Several Florida airports remained closed on Wednesday while several others had limited operations due to Hurricane Idalia making landfall on Florida's Gulf Coast.
As of Wednesday afternoon Tallahassee International Airport remained closed. Tampa International Airport, which was was closed on Tuesday and much of Wednesday, is set to reopen for arrivals only. Meanwhile, Jacksonville International Airport remained open on Wednesday, but most flights in and out of the airport were canceled, according to FlightAware.
Orlando International Airport remained open on Wednesday, but about 12% of flights were canceled and 30% were delayed, according to FlightAware.
Other airports were undergoing major delays.
About 46% of flights out of Savannah/Hilton Head International Airport were canceled on Wednesday, FlightAware said. Southwest Florida International Airport had 32% of its flights canceled and 35% delayed.
All told, as of Wednesday afternoon, about 2,675 domestic flights were delayed and 1,029 were canceled.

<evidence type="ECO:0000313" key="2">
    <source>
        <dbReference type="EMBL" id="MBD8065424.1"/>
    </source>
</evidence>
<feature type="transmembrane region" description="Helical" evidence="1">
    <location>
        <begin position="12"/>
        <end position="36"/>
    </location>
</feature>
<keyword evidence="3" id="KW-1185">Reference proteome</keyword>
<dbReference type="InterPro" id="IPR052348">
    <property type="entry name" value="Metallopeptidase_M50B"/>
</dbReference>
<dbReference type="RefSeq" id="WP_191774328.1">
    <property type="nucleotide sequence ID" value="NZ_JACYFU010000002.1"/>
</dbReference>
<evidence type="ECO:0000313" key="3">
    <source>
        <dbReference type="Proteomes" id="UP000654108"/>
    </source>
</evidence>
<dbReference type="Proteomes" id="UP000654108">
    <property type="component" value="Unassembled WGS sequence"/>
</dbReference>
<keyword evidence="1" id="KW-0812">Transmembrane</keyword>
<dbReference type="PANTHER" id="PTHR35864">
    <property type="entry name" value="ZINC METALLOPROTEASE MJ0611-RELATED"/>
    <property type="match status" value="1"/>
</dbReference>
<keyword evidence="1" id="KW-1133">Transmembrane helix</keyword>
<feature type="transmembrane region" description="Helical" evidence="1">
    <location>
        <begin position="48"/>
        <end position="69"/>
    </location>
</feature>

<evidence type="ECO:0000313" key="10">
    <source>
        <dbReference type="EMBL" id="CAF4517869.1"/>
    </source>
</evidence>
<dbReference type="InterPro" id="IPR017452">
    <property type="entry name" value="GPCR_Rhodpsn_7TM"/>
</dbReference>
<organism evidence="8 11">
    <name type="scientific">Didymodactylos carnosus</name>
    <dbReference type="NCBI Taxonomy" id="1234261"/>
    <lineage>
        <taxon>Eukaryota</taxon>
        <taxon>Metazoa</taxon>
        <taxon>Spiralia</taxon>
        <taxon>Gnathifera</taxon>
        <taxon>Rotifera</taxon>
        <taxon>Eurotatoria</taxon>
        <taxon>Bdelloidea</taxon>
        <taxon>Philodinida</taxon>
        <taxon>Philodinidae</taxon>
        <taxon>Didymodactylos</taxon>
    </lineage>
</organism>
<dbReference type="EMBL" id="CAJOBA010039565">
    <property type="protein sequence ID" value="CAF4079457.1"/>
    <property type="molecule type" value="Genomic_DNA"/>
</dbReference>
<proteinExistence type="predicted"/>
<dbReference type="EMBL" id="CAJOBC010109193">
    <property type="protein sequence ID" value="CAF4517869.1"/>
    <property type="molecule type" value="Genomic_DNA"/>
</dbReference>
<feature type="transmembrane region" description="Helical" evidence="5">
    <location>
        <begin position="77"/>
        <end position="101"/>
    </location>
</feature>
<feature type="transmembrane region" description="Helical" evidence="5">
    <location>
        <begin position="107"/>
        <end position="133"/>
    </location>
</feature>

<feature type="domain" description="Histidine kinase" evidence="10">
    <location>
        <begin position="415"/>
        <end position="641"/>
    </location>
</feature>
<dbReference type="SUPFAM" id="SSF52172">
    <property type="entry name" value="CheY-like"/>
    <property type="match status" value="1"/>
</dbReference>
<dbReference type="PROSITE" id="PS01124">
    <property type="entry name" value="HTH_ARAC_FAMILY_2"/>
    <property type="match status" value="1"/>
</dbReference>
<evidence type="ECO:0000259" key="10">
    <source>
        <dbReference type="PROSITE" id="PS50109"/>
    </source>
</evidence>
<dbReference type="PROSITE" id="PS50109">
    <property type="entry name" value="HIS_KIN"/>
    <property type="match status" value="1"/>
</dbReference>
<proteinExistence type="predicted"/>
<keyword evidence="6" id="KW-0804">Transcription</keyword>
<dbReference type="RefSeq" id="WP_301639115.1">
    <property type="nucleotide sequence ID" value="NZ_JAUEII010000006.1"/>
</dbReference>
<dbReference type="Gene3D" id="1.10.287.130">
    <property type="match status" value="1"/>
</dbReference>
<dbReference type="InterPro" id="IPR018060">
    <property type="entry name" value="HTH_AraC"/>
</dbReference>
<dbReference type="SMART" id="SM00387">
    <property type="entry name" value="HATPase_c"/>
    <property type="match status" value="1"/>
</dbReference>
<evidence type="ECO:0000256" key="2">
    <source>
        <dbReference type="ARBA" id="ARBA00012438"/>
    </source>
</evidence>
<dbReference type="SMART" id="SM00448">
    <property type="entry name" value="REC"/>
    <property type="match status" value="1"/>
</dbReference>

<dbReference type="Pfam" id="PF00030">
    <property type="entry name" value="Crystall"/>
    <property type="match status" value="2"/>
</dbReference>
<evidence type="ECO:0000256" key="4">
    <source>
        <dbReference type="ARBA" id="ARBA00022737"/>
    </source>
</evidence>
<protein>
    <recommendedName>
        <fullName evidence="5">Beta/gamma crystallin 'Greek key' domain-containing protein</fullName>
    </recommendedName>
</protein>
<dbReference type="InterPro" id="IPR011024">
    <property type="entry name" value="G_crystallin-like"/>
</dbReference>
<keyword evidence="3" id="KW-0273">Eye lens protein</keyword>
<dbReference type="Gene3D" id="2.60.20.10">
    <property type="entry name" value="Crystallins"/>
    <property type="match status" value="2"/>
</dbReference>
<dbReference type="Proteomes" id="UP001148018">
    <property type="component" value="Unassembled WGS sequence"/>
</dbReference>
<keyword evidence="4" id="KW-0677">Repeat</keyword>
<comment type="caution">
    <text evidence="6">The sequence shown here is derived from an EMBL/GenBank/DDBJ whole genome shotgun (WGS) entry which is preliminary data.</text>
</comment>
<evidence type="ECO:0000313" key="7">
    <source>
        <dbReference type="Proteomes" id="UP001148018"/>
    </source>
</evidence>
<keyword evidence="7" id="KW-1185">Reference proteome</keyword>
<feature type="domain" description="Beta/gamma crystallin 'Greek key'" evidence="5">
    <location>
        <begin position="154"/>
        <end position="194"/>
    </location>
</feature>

Idalia brought tropical storm-force conditions to Tampa and Orlando late Tuesday and Wednesday. Tallahassee, which is under an inland hurricane warning, was experiencing heavy rain and gusty winds Wednesday morning.
Major airlines, such as American and Delta, are issuing travel waivers. These airlines are allowing passengers flying in or out of areas affected by the hurricane to change flights without fees.
Affected airports include Tampa, Jacksonville, Tallahassee, Orlando, Myrtle Beach and Savannah/Hilton Head.
What is unknown is how well airlines will be able to resume operations when the weather improves. In December, after a massive winter storm cut through the U.S., nearly 60% of Southwest Airlines flights remained grounded for the week after Christmas. The airline blamed system failures in resuming operations following the storm.
Generally, airlines are not required to pay for expenses incurred by travel disruptions due to weather, such as hotel rooms and meals. However, if a delay or cancellation is the airline's fault, most airlines have plans to offer to pay for expenses, such as meals and hotel rooms, according to a federal government dashboard.
Trending stories at Scrippsnews.com